Why you need a mentor

Being a startup founder is hard.

I know that’s not news to anyone who’s in the hustle. But what may be news is that there is a way to make it easier and to greatly increase your odds of success.

The answer is: find a mentor. Consider that a mentor is someone who’s been through the grind and came out the other side with experience. Mentors have learned things you can’t learn from a book, and most are happy to share and help other founders.

Here’s an interesting observation about entrepreneurs: If you ask them how things are going, you’ll get the answer, “Going well. Lots of work, but it’s going well.” But the reality is much different.

Most startups have issues with suppliers, customers, vendors, employees, finances, making payroll, etc. If you happen to see two entrepreneurs sit down and get honest with each other, you might be shocked to see what happens behind the curtain — unless you’re a founder. And if you’re reading this article, you probably are.

And if you haven’t seen any tough issues in your company yet, hang tight. They’re coming.

Early on in my startup journey, I was lucky enough to have a group of startup CEOs who committed to meet every few months and work openly and honestly on any challenges we chose to share with the group. Terry Cox of Charlotte’s BIG (Business Innovation and Growth) Council set up the group, and it was an assortment of industries at various stages of funding and growth. David Jones — founder and, at the time, CEO of Peak 10 — set the group up for success during the first meeting when he said, “We don’t know each other well yet, but we need to have a forum where we can be open and honest with each other. We all face challenges in our day-to-day businesses, and together we can help each other be more successful. We can also support each other. Another key is to respect the confidentiality of what we share. We all have issues in our business. I know this because all entrepreneurs do, but often they have no one to help them work on these issues.”

Then the flood gates opened. Each breakfast meeting was a gem that lasted hours, yet always seem to pass too fast. Again and again, I found that, if a founder brought up an issue, two members of the group had faced it and had valuable advice to share, another CEO was going through the same issue, and two could see it coming in their company. Those breakfast conversations added much value to our respective companies and entrepreneurial journeys. In hindsight, I feel it’s one of the reasons that two-thirds of that group hit their objectives and grew their companies to where they could realize the entrepreneurial reward of selling their company and exiting successfully.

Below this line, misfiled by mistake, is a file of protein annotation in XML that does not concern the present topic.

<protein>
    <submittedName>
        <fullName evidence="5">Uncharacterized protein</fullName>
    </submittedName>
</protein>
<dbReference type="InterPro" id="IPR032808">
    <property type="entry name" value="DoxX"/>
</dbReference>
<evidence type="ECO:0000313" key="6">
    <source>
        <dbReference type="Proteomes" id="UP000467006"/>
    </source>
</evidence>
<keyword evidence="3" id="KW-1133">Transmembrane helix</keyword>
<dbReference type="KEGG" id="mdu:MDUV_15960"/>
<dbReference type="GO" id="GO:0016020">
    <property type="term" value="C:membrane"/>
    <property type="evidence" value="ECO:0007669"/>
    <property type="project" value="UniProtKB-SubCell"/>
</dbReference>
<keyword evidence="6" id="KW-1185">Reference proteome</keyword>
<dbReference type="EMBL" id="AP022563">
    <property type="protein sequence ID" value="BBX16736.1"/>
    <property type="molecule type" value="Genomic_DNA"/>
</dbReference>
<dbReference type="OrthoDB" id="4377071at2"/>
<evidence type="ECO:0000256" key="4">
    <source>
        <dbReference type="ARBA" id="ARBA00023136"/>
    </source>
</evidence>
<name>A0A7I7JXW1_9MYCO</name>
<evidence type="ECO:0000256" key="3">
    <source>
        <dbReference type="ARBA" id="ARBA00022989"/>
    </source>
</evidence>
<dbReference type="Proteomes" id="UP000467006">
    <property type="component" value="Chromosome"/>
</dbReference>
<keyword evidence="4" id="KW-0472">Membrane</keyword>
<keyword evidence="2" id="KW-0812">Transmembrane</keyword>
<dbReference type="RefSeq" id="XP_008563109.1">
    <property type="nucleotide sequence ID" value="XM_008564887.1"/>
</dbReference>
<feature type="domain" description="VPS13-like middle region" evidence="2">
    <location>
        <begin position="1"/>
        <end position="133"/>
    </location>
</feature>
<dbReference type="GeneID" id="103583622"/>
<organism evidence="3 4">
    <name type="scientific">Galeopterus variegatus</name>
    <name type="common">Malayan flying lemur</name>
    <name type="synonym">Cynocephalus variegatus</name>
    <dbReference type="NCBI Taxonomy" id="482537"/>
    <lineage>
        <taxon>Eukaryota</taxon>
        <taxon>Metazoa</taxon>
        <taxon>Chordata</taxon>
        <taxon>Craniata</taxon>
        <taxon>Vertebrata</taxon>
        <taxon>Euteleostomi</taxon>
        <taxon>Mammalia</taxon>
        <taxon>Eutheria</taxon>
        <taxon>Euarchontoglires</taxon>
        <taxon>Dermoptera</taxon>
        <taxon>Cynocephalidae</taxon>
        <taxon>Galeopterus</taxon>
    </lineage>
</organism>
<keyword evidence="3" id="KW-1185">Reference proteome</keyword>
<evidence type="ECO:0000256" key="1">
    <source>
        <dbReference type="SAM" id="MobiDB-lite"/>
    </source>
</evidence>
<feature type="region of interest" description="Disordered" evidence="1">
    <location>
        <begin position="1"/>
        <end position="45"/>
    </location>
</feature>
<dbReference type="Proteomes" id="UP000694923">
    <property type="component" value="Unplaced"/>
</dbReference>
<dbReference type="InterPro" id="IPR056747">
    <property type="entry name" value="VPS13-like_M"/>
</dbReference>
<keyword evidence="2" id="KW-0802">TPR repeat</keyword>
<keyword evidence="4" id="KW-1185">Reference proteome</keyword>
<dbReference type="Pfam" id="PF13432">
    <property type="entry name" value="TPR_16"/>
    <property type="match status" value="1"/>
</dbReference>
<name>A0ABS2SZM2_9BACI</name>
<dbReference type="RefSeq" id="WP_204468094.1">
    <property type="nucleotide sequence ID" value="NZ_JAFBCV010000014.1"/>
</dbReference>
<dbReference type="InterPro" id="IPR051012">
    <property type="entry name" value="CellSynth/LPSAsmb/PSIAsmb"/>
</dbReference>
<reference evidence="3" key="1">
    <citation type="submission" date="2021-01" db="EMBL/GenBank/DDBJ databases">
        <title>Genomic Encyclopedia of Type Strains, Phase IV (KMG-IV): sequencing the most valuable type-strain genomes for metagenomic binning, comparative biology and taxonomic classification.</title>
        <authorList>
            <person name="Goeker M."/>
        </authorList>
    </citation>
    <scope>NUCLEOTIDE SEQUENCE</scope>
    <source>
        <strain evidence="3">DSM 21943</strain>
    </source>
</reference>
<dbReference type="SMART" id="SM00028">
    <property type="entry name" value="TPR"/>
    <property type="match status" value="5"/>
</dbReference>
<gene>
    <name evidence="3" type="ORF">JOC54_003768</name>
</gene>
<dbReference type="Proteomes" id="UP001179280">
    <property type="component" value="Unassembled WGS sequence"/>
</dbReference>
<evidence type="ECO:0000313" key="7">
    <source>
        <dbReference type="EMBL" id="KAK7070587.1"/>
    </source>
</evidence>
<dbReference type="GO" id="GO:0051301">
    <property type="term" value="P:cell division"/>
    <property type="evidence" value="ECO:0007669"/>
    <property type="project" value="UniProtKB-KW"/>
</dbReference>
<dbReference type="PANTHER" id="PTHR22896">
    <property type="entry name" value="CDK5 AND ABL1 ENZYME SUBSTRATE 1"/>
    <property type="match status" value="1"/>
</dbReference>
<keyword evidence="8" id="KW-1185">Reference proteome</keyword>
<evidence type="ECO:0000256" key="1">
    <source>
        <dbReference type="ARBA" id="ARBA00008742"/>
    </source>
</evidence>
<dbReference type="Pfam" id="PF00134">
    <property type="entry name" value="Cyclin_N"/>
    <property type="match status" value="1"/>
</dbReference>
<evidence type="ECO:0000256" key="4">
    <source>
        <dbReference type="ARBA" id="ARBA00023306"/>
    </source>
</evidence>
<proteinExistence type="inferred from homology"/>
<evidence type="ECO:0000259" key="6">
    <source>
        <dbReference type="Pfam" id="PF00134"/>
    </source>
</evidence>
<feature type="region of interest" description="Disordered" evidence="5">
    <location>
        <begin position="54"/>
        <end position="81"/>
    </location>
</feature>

I would jokingly call it group therapy for entrepreneurs, and honestly, that’s almost what it was. But it was also a team of mentors, all working with and for each other. Value was created not only at the group meetings, but also in the one-on-one relationships that developed. Any of us could call the other at any time to ask for advice on an issue. We could also call just to just, or when we needed a pep talk.

There are organizations that can help you duplicate that team effort (the Entrepreneurs’ Organization, Vistage, etc.), but you can also source a mentor, or team of mentors, on your own. The key is to establish an open, honest conversation. You might be embarrassed about the issues you’re facing, but trust me, we are all going through the same journey. When you find a good mentor, you’ll have a trusted ally and a true supporter to help you with your hustle.

That mentor can greatly increase your odds of success, but keep in mind that much of the responsibility for that success lies in the hands of the founder. What you get from the relationship is what you put into it.

Next week we’ll cover how to find a mentor and ask for help, and the week after we’ll cover how to interact with a mentor.

Keith Luedeman is the founder of Goodmortgage.com, an investor with Charlotte Angel Fund and a business mentor with the QC Fintech accelerator.

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